Saturday, February 07, 2009

Keeping HIS Word

Our own curiosity often hindereth us in reading of the Scriptures, when we desire to understand and discuss that which we should rather without more ado pass over. If thou desire to reap profit, read with humility, simplicity, and faithfulness; nor ever desire the reputation of learning. Enquire willingly, and hear with silence the words of holy men: let not the proverbs of the elders displease thee, for they are not recounted without cause.
Thomas A. Kempis
The Imitation of Christ

An incredible event happens every hour of every day inside a Catholic Church somewhere in the world. At mass, the word of God gets proclaimed. Even as one reads this sentence, somewhere in the world God's words are exhalted in the celebration of the sacred mysteries.

Is it not incredible that God has given humanity His word to encounter? And yet most people put more stock in the dimestore philosophy displayed on a Starbucks coffee cup than in sacred scripture. The Bible seems to reside in the category of something one should have, but to actually read it requires a bit more commitment than most are willing to afford.

What is more important than the word of God?

Interestingly enough, over the centuries 6.7 billion copies of the Bible have been produced. Right now there are about 6.7 billion people on planet Earth. A very distant second is Quotations from Chairman Mao written by Mao Tse-Tung. There are 900 million copies of that book which is to serve the 1.3 billion Chinese. And while 1.5 billion people practice Islam, only 800 million copies of The Qur’an exist.

For Western culture, which tends to put all of its eggs in the basket of empirical science, scripture presents a challenge. To accept anything on faith alone bucks the message from the culture that every truth has a corresponding proof. Many take the position of needing so much evidence that the Bible is the word of God. For many it's a passive denial. Case in point, how many Christian homes does one walk into where a copy of the Bible is kept in some place of honor? Sadly, too few. Mostly one finds it on a bookshelf equal in status to Harry Potter or perhaps Websters Dictionary if one organizes one's books by fiction versus non-fiction.

Yet if one believes in The Almighty, how can one not be in awe that this loving God chose to communicate with His creation in a way that could be read or heard? And that being the case, should not His sacred scripture be honored and reverenced even if one does not gain full understanding of His word? Perhaps if one approached scripture more as a great work of art versus a John Grisham novel, then one would be more inclined to accept the elements beyond one's current day comprehension. For scripture speaks a language that is best understood with the heart and its infinite capacity for love versus the finite limitations of human intellect.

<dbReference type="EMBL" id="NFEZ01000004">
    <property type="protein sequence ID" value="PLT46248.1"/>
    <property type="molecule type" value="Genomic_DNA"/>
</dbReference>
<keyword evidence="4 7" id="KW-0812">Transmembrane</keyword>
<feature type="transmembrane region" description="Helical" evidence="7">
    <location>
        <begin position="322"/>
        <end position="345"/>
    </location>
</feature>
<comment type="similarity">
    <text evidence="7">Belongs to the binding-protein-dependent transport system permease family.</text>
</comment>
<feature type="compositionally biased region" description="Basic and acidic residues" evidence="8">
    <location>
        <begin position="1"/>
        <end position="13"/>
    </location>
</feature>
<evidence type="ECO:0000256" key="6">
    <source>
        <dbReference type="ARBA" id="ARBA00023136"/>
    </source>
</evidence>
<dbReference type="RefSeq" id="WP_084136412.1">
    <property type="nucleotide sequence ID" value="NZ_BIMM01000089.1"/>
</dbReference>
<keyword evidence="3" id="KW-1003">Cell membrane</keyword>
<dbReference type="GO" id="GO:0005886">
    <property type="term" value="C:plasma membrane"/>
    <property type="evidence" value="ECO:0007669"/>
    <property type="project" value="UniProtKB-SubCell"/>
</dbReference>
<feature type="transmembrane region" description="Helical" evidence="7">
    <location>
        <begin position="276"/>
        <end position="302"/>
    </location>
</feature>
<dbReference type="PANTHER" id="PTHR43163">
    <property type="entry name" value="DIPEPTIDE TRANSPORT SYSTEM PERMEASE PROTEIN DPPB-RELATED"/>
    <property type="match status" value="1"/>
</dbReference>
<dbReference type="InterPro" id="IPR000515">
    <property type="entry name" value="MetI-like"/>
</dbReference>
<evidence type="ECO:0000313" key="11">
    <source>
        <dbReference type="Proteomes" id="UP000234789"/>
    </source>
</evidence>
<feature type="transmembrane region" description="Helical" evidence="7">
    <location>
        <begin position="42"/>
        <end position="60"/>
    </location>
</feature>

When the lector finishes his reading at mass and proclaims to the congregation, "The word of The Lord," what does that mean? If one is offering a perfunctory, monotone mumbling of "Thanks be to God," then perhaps one should examine the sincerity of one's presence at this sacred meal. God's word, not man's, has just been spoken. There exists no more important words that one will encounter that day.

And the Word became flesh and dwelt among us, full of grace and truth; we have beheld his glory, glory as of the only Son from the Father.
John 1:14

God's word proclaimed in the mass is second only to God's word becoming flesh in the Eucharist. For in this sacrament all of the senses; sight, hearing, touch, smell, and taste are engaged in the reception of Our Lord's body, blood, soul, and divinity. One reads of this encounter in scripture, and then one experiences it, first hand, in communion.

One will hear or read a lot of words in any given day. Take the time, make the time to lend an ear towards the ones that originate from Our Heavenly Father. For scripture is perhaps best regarded as a heart to heart dialogue between Father and child.